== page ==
Christopher Winters Martin is a disabled veteran and construction worker preparing for a career in environmental law and energy policy. His long-range goals include providing leadership in developing sustainable energy policies nationally and internationally. Martin is completing KU’s rigorous five-year architectural engineering program in four years. With a Marshall scholarship, he would like to pursue a master’s degree in sustainable development at the University of St. Andrews in Scotland. A National Merit Scholar when he graduated high school in Geneva, Ala., Martin studied chemical engineering at the University of Alabama in Tuscaloosa for a year before joining the U.S. Marines. He served two and a half years as a company clerk before being honorably discharged for a medical disability. Martin then worked four years in construction, framing houses or serving as a crew leader on larger projects before returning to college. Concerned about the environmental impact of the construction industry’s disposal of materials that could be recycled or restocked, Martin decided to seek a career that would provide opportunity to improve sustainability policies in the industry. He enrolled in KU’s architectural engineering program and found his focus expanding to studying energy generation and transmission as well as energy economics and law. A year ago, he began working with Thomas Glavinich, director of KU’s architectural engineering and construction programs, to research alternative energy legislation and factors impeding the expansion of alternative energy in the United States. That research led Martin to a summer internship with a member of the British Parliament, Ann McKechin of Glasgow, Scotland. His assignments included preparing reports on Scotland’s offshore wind industry and other clean energy policies in the United Kingdom. As chair of KU’s Student Environmental Advisory Board, Martin successfully introduced legislation in the Student Senate requiring LEED certification of new campus structures. He is president of the student chapters of the Architectural Engineering Institute, the National Electrical Contractors Association and the Associated General Contractors Association and is treasurer for Emerging Green Builders, a student group at KU. He volunteers with Habitat for Humanity and Jubilee Café, a breakfast service for community residents in need. Martin has worked as a tutor and teacher in the math department. This fall, he is a teaching assistant for an architectural engineering honors research class. He is also designing a net zero lighting system for a community center in New Orleans through a partnership with a local engineering firm. For the past two years, Martin has received scholarships from the Builders Association of Kansas City and the Heavy Constructors Association. He is a member of the University Honors Program and two national honor societies: Phi Kappa Phi, an interdisciplinary society, and Tau Beta Pi for engineering students. Martin is married to Lindsay (Gibbs) Martin, a spring 2007 KU graduate from Dodge City. He is the son of Scott and Diane Martin.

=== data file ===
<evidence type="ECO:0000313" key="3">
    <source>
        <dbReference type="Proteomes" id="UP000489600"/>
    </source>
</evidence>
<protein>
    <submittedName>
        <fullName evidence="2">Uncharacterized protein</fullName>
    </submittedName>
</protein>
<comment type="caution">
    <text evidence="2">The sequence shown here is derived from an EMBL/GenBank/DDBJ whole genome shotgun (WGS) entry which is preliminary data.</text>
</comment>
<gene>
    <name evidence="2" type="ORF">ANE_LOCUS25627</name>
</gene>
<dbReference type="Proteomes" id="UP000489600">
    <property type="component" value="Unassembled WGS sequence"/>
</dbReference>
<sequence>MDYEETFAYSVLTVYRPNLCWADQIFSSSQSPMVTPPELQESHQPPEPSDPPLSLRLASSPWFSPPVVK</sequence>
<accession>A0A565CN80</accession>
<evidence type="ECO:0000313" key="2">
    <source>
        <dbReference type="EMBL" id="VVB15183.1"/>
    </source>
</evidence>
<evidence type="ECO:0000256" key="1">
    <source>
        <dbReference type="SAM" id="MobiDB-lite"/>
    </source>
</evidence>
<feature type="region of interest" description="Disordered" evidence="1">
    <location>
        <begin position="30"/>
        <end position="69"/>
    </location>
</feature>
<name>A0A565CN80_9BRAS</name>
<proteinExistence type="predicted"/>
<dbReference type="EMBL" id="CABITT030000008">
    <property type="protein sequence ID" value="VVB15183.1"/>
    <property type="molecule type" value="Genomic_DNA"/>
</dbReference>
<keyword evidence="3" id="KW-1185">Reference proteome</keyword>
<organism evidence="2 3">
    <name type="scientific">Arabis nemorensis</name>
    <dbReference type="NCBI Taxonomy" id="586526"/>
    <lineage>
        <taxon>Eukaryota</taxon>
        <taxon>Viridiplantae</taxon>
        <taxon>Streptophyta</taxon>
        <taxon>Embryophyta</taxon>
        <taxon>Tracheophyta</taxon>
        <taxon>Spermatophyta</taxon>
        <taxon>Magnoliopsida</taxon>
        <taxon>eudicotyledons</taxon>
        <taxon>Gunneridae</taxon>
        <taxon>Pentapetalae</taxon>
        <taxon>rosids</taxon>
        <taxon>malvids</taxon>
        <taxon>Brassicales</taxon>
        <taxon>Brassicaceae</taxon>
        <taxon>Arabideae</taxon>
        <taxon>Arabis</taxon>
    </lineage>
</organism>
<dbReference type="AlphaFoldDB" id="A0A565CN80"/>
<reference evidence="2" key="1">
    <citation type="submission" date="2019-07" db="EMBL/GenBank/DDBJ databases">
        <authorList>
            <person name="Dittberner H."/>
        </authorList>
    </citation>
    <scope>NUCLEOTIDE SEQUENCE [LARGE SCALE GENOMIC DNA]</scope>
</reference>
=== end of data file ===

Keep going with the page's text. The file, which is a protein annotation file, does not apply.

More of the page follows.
From Lindsborg 67456